John and Nancy McKeeth live in the small town of San Nicolas, Santa Barbara in Honduras. They were privileged to grow up in Christian homes and made the decision to follow Christ as children. John was born and raised in southern Idaho. He graduated from what is now Corben University (Western Baptist Bible College). Nancy lived in Iowa until she was 16, when her family moved to eastern Oregon and later to Idaho. She graduated from Boise State University in Boise, Idaho. They married in 1976. John and Nancy have four children and four grandsons.
They began Spanish language study in Costa Rica in 1980, and have worked in a variety of ministries in Central America including church planting (in Panama, 1981-2001) a teaching ministry to pastors and lay leaders (in Honduras and Nicaragua 2002-present) with a special emphasis on teaching on conflict resolution and building a culture of peace. Since moving to Honduras in 2002, John and Nancy have been involved in integral development projects in areas such as reforestation and literacy. In 2012 they began a mobile library project that is now serving close to a dozen communities in rural Honduras.
Honduras has had the Gospel for over a hundred years. There is a growing sense within the churches of their own responsibility to take the Gospel where it has not been heard. But because many churches are not able to pay their own pastors a living wage, the financial limitations to respond to that command seem insurmountable. On a broader level, violence and poverty have a marked impact throughout the country. There is a significant need to diversify away from the unhealthy dependence on coffee production as their major cash crop, which has been devastated by disease and low prices. At the same time, Honduras is rich in under-utilized natural resources.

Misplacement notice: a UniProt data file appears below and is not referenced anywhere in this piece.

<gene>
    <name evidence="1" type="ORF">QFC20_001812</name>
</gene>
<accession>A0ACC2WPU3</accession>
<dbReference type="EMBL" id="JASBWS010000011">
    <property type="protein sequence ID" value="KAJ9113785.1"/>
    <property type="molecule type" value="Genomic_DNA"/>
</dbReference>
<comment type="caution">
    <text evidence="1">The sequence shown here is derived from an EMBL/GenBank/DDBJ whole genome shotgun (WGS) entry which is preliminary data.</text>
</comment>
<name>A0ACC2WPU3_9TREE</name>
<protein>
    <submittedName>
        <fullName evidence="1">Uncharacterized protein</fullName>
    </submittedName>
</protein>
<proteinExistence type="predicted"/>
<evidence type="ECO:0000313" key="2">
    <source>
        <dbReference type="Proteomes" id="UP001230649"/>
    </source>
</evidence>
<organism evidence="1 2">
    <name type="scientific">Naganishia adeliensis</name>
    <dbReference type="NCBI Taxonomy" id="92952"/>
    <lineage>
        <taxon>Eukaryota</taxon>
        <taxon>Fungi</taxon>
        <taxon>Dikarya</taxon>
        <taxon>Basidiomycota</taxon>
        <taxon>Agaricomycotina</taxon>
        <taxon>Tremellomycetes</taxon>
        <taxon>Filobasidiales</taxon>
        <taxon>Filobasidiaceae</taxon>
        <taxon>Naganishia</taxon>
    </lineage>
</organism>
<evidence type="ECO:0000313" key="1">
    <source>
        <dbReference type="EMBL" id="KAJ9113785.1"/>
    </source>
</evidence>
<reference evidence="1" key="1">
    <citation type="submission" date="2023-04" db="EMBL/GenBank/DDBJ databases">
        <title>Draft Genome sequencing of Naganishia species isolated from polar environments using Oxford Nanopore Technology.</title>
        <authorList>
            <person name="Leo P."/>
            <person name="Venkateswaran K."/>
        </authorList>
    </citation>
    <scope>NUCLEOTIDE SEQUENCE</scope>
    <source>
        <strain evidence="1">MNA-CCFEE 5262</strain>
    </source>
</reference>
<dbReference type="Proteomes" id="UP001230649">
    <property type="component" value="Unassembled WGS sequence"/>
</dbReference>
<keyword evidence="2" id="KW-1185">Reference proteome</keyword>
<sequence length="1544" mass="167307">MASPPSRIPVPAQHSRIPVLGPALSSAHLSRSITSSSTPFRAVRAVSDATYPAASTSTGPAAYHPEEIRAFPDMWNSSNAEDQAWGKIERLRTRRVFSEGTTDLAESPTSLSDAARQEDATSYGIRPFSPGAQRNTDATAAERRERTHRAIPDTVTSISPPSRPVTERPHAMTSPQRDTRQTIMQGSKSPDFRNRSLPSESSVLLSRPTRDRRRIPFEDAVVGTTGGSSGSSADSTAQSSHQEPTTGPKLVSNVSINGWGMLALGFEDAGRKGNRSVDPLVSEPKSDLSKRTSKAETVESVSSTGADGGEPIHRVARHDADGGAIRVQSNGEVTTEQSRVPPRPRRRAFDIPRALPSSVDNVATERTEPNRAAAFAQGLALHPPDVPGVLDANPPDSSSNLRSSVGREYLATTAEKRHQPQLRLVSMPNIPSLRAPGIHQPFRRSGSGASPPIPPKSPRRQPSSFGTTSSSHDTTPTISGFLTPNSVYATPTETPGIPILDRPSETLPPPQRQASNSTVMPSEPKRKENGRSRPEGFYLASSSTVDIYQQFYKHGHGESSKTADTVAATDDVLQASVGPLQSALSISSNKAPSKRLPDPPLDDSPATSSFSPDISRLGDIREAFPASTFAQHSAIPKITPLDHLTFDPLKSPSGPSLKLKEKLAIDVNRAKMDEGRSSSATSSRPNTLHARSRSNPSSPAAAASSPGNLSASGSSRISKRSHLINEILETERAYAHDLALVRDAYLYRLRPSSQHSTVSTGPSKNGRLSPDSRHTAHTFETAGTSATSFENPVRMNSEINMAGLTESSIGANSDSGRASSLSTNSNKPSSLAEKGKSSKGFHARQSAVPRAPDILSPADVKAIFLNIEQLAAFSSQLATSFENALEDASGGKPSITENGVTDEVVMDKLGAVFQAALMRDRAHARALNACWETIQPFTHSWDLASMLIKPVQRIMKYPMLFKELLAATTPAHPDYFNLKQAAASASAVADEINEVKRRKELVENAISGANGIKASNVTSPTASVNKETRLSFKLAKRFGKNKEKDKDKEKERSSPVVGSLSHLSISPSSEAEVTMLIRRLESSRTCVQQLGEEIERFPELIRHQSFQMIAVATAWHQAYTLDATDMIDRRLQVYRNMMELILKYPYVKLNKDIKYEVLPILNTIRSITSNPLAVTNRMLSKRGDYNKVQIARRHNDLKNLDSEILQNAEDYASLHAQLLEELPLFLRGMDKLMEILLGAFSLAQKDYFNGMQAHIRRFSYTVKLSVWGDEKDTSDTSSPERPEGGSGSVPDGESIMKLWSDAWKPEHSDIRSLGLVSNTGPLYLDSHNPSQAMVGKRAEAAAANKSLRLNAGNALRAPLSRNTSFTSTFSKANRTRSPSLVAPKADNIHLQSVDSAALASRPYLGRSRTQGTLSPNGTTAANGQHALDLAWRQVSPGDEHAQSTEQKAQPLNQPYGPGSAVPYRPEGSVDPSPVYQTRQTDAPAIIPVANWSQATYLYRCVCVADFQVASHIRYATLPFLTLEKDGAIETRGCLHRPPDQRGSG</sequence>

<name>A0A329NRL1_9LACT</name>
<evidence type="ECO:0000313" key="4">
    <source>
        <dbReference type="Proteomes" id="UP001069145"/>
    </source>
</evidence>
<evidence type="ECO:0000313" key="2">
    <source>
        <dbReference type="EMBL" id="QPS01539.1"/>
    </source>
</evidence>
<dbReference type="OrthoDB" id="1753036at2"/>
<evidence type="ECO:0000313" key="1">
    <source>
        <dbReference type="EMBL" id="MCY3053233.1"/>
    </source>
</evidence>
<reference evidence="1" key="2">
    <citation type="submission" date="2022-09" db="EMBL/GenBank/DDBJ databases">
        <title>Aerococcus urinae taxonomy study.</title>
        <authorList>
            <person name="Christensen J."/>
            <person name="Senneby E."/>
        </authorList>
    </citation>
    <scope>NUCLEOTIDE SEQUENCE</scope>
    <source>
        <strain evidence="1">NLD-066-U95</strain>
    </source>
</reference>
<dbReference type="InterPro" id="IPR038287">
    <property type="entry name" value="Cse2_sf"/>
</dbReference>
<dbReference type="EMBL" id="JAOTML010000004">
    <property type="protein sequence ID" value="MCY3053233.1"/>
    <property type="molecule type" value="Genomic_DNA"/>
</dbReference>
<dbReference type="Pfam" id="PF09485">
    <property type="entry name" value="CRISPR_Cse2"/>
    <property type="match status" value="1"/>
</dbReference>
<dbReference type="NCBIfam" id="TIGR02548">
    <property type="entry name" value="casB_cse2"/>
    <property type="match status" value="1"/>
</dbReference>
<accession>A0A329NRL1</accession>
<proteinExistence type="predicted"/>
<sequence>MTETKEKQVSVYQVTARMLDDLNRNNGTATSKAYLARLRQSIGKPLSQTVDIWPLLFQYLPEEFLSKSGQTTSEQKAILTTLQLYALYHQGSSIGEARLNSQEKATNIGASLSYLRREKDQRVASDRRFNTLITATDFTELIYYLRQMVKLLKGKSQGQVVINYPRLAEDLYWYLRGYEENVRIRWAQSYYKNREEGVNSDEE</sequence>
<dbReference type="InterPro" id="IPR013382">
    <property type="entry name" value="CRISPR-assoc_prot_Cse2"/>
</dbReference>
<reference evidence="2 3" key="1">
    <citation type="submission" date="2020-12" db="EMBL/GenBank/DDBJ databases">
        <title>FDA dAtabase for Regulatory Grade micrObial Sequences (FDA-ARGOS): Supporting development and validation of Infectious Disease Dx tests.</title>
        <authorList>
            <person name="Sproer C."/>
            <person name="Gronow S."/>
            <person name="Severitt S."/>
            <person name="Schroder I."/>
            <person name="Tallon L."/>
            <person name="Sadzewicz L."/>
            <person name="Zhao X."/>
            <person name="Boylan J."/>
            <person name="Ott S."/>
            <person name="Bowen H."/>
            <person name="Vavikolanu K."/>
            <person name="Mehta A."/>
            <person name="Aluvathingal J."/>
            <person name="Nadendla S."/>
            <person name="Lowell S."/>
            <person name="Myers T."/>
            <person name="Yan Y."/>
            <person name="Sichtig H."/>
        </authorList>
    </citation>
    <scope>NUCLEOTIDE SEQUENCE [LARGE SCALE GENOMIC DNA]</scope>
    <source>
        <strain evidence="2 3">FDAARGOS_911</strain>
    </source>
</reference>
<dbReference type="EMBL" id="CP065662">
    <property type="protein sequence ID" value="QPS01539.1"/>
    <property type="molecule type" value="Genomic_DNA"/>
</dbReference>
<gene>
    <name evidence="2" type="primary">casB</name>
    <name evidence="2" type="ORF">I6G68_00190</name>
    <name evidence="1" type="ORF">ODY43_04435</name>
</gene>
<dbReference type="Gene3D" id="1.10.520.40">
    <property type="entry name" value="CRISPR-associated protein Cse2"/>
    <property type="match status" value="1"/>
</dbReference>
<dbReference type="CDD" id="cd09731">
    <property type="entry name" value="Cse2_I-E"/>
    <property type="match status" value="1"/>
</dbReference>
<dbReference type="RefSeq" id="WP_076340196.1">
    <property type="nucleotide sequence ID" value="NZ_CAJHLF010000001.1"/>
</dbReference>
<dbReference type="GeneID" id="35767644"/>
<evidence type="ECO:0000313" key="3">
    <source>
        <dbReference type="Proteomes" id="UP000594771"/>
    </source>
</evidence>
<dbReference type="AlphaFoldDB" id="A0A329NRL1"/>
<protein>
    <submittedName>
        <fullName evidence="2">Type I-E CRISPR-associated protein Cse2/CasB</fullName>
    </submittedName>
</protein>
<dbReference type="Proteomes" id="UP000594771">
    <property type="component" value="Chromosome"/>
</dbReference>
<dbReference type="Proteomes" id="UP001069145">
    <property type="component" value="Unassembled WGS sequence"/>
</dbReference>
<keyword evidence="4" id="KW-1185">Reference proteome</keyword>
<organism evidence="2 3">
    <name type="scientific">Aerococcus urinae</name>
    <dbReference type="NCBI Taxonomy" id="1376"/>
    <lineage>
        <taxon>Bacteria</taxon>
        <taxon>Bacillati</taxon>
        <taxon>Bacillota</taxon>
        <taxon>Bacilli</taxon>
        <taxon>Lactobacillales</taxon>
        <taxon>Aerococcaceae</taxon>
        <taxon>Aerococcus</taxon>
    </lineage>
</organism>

In an effort to respond to the need in the churches, the spiritual needs of many who are touched by violence, and the general humanitarian crisis, the McKeeths are partnering with others to develop an integral approach to development. Their ministry has what they call four bottom lines: spiritual, economic, social and environmental. One of the goals is to discover new ways to use already existing resources to provide additional sources of income that will not only help families and churches, but will also help make cross-cultural ministry a reality for believers in one of the poorest countries in the Western Hemisphere.